• @ Bryan Oakley thnks, i am witnessing a strange issue with the first linenumber code that you gave above. I displays perfectly well when the window size is small. But when i maximise the window to full screen , line number 1 starts displaying, from almost half screen down. I guess the problem is with lines: 'self.create_text(2,y,anchor="nw", text=linenum) i = self.textwidget.index("%s+1line" % i)'. but i am still to figure out. Any suggestions would be appreciated :) – bhaskarc May 5 '13 at 2:24
  • @ Bryan Oakley - sorry for bombarding questions :) I have heard that idle is written in tkinter. Where, if at all, can i find the source code for idle window ? i searched my python directory but could not locate it anywhere – bhaskarc May 5 '13 at 2:39
2

I have seen an example on a site called unpythonic but its assumes that line height of txt is 6 pixels.

Compare:

# assume each line is at least 6 pixels high
step = 6

step - how often (in pixels) program check text widget for new lines. If height of line in text widget is 30 pixels, this program performs 5 checks and draw only one number.
You can set it to value that <6 if font is very small.
There is one condition: all symbols in text widget must use one font, and widget that draw numbers must use the same font.

# http://tkinter.unpythonic.net/wiki/A_Text_Widget_with_Line_Numbers
class EditorClass(object):
    ...


    self.lnText = Text(self.frame,
                    ...
                    state='disabled', font=('times',12))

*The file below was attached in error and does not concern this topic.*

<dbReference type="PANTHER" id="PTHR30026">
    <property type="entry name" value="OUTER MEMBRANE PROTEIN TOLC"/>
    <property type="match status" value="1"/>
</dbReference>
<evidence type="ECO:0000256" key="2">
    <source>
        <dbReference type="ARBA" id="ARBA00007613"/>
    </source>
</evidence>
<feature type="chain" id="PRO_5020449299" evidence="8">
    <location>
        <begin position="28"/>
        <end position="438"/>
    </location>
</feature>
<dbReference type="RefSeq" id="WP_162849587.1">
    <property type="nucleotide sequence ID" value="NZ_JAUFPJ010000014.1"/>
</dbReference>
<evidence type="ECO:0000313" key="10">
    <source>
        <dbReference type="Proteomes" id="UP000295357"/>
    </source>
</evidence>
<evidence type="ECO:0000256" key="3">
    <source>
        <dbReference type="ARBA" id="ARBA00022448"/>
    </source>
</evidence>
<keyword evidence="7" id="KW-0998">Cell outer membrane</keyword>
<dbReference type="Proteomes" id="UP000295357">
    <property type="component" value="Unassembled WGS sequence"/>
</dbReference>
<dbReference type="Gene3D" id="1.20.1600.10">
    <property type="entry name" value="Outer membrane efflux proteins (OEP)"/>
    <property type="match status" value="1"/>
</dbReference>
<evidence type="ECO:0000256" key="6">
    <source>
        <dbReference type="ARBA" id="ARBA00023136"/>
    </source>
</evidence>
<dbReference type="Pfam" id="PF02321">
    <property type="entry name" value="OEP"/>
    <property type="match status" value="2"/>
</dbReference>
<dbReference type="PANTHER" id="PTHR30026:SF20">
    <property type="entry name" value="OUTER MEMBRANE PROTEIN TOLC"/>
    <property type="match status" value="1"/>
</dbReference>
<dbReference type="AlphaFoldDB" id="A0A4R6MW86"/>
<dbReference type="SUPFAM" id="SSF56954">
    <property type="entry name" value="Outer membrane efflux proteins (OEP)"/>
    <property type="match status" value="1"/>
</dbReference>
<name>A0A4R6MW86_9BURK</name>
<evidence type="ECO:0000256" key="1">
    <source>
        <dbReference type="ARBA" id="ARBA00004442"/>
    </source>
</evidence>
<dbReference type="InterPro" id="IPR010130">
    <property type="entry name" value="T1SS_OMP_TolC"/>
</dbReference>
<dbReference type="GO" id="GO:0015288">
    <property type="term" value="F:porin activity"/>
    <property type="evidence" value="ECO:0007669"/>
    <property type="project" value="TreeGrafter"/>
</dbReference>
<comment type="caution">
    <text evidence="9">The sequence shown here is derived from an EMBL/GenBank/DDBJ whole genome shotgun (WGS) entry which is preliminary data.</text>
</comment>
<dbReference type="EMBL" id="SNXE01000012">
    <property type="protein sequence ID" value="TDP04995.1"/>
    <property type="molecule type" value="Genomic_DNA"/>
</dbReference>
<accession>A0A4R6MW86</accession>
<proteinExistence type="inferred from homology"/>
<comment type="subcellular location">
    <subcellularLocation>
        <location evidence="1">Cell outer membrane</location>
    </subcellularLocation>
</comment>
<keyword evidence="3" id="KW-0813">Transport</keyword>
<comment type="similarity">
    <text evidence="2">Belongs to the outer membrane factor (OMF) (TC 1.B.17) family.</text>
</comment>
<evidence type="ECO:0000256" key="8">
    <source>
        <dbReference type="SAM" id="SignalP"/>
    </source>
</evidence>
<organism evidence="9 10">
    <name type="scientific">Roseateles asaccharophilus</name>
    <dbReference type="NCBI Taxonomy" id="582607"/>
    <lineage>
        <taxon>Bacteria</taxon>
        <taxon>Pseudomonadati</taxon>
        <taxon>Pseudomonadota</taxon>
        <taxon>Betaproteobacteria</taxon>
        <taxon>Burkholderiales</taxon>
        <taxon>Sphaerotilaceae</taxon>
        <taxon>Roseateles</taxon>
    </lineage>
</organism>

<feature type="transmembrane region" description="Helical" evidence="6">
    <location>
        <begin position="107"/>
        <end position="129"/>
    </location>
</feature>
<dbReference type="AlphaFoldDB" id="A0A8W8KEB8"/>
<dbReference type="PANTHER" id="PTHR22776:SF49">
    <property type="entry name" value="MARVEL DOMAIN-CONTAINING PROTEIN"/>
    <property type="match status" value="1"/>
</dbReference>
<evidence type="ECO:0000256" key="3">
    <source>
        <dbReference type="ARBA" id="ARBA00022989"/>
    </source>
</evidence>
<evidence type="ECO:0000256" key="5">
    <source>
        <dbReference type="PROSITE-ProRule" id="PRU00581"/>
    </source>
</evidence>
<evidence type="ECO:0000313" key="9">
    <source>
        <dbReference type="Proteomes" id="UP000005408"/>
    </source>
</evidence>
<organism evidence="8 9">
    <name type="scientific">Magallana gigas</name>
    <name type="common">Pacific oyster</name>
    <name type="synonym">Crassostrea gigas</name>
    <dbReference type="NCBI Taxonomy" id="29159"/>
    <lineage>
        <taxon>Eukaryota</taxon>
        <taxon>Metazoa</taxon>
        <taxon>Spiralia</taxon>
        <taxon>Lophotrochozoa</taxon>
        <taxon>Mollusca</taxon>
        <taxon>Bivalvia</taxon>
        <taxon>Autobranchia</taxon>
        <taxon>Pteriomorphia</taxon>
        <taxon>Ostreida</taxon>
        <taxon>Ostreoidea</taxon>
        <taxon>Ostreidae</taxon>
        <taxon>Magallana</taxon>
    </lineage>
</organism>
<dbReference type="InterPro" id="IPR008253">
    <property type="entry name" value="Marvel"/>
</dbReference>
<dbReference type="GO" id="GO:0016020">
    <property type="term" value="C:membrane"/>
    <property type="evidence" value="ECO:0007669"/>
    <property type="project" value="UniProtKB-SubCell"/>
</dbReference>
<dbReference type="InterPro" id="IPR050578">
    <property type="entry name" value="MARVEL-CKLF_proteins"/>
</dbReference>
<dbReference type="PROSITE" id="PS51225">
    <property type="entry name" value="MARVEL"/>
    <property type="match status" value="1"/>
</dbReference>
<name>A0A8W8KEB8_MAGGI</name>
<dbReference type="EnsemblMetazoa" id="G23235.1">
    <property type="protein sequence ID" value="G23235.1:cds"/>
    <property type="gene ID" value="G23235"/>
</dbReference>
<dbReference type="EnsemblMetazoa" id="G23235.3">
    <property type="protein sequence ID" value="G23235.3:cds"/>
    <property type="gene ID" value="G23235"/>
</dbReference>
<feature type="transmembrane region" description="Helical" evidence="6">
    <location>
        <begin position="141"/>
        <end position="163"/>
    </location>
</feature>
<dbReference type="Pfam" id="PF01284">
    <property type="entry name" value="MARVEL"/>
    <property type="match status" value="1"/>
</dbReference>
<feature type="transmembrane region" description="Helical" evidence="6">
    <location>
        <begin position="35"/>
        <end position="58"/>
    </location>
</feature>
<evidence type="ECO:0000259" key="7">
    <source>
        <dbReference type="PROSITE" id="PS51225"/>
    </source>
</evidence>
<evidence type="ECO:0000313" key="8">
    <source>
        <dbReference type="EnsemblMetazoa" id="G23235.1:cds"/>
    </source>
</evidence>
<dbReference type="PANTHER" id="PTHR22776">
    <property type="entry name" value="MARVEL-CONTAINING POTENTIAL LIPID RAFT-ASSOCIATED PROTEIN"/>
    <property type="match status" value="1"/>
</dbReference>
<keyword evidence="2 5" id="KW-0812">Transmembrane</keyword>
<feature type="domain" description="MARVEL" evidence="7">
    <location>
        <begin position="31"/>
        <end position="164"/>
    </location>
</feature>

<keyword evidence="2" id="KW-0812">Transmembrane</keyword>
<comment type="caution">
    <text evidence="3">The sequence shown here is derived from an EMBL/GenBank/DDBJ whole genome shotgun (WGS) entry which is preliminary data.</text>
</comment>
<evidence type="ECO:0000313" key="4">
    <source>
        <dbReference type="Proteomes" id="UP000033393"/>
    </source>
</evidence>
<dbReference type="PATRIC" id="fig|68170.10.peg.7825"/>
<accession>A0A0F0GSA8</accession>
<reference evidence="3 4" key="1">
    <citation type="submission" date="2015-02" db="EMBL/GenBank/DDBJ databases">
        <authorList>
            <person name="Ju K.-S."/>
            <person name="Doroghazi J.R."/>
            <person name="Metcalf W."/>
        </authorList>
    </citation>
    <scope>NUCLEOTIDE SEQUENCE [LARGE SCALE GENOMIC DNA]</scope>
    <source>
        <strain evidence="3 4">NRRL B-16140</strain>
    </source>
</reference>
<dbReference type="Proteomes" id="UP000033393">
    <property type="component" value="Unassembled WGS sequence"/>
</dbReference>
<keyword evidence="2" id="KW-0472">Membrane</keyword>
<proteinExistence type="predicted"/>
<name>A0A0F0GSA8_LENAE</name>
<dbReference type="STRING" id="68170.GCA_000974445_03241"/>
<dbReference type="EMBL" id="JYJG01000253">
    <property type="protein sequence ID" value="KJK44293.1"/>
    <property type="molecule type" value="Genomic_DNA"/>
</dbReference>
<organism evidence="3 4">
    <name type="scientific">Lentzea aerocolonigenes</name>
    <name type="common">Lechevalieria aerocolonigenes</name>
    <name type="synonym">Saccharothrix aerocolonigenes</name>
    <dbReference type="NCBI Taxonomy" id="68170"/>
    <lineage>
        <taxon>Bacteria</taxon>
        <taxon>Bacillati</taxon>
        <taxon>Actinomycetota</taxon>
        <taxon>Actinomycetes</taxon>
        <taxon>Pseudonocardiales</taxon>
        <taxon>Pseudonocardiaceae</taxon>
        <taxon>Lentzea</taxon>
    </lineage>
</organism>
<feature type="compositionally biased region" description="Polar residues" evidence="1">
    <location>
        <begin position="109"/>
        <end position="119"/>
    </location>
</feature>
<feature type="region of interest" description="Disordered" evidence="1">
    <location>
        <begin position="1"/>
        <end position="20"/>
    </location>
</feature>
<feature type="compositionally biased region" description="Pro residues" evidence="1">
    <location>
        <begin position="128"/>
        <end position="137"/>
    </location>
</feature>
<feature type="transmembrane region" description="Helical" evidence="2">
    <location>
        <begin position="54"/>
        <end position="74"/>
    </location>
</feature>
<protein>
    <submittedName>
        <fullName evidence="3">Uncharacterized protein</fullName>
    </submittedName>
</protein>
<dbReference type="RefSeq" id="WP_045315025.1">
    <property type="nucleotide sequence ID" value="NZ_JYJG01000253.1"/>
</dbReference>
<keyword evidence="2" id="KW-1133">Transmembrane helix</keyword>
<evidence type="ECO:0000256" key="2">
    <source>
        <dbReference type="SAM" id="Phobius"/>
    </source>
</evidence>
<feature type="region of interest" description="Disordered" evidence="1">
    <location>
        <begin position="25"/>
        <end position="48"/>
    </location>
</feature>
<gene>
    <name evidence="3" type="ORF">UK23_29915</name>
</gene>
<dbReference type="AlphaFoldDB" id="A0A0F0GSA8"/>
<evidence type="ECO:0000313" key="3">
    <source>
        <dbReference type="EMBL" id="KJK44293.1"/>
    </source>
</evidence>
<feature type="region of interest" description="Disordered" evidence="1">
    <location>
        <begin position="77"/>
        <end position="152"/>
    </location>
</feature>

self.lnText.pack(side=LEFT, fill='y')
    # The Main Text Widget
    self.text = Text(self.frame,
                        bd=0,
                        padx = 4, font=('times',12))
    ...
1

Here's my attempt at doing the same thing. I tried Bryan Oakley's answer above, it looks and works great, but it comes at a price with performance. Everytime I'm loading lots of lines into the widget, it takes a long time to do that. In order to work around this, I used a normal Text widget to draw the line numbers, here's how I did it:

Create the Text widget and grid it to the left of the main text widget that you're adding the lines for, let's call it textarea. Make sure you also use the same font you use for textarea:

self.linenumbers = Text(self, width=3)
self.linenumbers.grid(row=__textrow, column=__linenumberscol, sticky=NS)
self.linenumbers.config(font=self.__myfont)

Add a tag to right-justify all lines added to the line numbers widget, let's call it line:

self.linenumbers.tag_configure('line', justify='right')

Disable the widget so that it cannot be edited by the user

self.linenumbers.config(state=DISABLED)

Now the tricky part is adding one scrollbar, let's call it uniscrollbar to control both the main text widget as well as the line numbers text widget. In order to do that, we first need two methods, one to be called by the scrollbar, which can then update the two text widgets to reflect the new position, and the other to be called whenever a text area is scrolled, which will update the scrollbar: